Why you need to pause
If you want to go the distance you have to slow down on purpose
There are no permanent, inexhaustible sources of energy. Even the sun, the great star of our solar system is a dwindling resource…at least according to scientists. In a similar fashion, as human beings, it is impossible to sustain passion in the long run. It simply doesn’t function on autopilot perpetually. Eventually, we get tired, distracted, or burnt out.
For some reason, we are either oblivious to this or simply refuse to acknowledge it as a fundamental fact about life. The charged highs of starting new things and the euphoria of completion/victory are always on one side of a period of meh. The very ordinary, mundane transition from day to day where nothing remotely interesting or spectacular happens.
It is in this “in-between” that we invariably find ourselves maxed out on motivation and energy. This is where we most often throw in the towel; usually, in search of the next new thing to excite us for another 2–4 weeks. In the end, we are like addicts, sort of going on thrill-seeking journeys from one high to another, leaving behind a string of “arrested developments”.
I don’t think we were ever designed for long-haul flights. We need regular pauses not just to review, but also to reconfigure, recalibrate, and refuel. For the racing fans, think of it as a pit stop -the uncomfortable, possibly painful, process of slowing down so that we can go faster and farther.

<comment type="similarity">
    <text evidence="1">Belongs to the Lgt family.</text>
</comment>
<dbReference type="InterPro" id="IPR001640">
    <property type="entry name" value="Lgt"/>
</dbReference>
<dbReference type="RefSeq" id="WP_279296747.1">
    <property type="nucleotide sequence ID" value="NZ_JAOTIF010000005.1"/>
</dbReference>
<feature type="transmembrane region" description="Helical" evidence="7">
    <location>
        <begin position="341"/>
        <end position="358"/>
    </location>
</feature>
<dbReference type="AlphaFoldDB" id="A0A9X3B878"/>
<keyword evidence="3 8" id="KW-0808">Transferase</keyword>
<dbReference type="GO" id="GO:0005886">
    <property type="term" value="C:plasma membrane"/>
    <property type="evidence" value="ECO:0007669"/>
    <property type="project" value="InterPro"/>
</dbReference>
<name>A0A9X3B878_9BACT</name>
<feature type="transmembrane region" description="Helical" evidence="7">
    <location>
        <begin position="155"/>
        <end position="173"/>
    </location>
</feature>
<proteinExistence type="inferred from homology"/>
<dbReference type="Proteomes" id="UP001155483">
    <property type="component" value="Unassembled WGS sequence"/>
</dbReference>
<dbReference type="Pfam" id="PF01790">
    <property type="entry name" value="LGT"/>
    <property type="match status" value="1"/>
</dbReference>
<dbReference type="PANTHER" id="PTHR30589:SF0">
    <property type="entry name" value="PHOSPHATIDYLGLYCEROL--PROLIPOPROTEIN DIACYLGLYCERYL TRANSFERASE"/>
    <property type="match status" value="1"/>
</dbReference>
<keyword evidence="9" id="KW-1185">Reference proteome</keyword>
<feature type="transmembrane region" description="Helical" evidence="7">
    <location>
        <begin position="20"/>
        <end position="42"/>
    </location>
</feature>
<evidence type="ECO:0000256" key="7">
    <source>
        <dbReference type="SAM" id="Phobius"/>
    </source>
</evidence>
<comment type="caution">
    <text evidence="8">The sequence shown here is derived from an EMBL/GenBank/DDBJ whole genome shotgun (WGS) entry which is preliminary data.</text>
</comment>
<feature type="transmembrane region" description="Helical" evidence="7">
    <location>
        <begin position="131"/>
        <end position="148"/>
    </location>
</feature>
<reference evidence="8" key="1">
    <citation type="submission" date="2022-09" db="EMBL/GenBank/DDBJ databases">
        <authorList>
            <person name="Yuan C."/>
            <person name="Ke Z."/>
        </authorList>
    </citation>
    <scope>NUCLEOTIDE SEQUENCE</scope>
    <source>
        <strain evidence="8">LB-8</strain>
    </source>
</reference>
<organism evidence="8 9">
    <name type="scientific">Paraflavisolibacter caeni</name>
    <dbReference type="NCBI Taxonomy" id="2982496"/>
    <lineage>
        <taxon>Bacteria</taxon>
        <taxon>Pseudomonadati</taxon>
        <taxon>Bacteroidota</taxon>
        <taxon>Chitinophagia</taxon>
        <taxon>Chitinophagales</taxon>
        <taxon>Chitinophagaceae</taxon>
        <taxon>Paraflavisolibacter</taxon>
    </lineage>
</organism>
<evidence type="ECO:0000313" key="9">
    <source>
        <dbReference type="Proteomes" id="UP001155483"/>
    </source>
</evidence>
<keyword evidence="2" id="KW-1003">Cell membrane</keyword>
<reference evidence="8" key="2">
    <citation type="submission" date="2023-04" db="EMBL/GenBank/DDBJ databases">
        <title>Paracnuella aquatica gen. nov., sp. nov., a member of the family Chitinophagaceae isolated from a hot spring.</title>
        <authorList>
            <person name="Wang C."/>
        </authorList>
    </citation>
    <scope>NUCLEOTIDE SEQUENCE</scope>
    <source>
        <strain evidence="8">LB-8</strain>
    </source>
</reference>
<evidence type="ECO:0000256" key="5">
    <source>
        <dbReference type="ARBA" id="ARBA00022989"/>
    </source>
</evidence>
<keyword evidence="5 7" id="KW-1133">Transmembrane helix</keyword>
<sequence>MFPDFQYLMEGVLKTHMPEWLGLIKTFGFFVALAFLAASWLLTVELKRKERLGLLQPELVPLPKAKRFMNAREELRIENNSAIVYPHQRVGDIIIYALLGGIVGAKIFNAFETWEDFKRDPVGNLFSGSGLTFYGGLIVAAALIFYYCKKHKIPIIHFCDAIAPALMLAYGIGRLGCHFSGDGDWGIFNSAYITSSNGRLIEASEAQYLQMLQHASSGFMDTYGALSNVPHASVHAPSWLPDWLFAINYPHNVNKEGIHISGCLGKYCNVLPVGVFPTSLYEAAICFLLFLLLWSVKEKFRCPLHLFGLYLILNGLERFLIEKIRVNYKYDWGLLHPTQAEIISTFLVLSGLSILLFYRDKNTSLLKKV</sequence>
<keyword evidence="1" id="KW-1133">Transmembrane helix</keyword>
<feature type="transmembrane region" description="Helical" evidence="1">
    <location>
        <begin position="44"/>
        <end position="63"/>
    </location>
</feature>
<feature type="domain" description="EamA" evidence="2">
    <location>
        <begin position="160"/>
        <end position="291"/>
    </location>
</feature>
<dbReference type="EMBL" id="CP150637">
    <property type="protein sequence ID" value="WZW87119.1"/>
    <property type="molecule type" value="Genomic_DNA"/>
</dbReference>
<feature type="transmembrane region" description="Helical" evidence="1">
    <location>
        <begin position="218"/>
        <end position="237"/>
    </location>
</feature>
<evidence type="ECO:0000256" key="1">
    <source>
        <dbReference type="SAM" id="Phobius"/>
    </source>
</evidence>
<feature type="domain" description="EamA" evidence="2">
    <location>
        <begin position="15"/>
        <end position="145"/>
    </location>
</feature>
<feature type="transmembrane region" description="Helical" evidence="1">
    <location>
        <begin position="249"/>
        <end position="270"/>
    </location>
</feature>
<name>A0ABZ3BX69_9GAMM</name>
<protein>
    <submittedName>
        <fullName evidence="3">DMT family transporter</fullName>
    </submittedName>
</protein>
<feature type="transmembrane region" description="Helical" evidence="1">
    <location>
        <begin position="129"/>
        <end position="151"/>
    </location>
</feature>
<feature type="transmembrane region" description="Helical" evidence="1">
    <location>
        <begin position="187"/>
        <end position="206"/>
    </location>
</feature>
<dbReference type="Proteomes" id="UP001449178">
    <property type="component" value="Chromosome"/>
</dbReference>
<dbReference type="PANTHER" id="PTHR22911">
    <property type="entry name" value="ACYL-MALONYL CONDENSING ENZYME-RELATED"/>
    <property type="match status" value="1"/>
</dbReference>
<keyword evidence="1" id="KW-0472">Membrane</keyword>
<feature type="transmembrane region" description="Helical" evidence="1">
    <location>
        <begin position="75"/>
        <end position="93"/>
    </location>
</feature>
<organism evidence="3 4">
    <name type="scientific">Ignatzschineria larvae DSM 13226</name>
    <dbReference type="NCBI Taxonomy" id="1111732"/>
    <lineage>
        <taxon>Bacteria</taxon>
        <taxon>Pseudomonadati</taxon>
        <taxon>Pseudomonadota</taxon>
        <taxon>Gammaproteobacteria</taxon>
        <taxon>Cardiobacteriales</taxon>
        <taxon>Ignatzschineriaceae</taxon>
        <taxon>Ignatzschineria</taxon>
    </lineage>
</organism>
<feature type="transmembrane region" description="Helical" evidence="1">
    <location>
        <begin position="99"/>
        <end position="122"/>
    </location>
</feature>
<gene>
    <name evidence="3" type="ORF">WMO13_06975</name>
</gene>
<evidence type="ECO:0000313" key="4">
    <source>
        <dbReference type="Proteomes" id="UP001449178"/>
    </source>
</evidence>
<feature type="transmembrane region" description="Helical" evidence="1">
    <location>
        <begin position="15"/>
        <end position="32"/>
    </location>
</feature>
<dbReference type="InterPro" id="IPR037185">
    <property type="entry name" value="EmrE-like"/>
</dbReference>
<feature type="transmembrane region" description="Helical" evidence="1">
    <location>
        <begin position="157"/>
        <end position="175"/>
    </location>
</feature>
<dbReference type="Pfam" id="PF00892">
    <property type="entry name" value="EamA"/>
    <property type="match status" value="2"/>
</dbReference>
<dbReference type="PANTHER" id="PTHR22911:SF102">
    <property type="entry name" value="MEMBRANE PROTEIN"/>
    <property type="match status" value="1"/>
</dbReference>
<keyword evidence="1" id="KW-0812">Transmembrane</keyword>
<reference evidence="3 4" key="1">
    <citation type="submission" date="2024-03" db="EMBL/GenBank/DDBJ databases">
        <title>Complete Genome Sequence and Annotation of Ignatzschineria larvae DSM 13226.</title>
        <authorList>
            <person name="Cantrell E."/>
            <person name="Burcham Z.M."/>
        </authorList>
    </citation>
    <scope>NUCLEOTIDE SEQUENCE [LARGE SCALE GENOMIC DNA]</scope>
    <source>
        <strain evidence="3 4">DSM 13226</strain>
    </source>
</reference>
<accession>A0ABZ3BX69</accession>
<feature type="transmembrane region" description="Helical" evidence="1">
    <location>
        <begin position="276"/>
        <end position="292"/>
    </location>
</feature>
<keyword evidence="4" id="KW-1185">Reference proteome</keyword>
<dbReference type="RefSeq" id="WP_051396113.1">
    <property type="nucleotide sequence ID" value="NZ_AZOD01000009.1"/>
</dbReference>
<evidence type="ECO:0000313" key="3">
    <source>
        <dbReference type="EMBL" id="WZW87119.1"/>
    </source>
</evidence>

We need to do it often, and it needs to be scheduled. It applies to all facets of our lives. Our physiological design makes sure that we eat when we need to. No normal people are fully functional on last week’s lunch. This is the system we must mirror in other areas of life.
It is especially important because we are not as sensitive to the signals — either because we never developed the capacity to read them in the first place, or we have unlearned them over time. There might be seasons when emergency interventions are required, but this shouldn’t be the case all the time.
The other important thing to note is what happens during the pause. It is often a good time to take another look at the hypothetical map, to remind yourself of where you are going and why. There are big W whys and small w whys. Why is existential. The whys are more moment by moment, but they still matter a great deal.
Recesses can help you remember Why or why.
With the rest and clarity typically comes energy for the next lap. They help you deal with the ordinariness of the in-between.
When was the last time you scheduled a pause?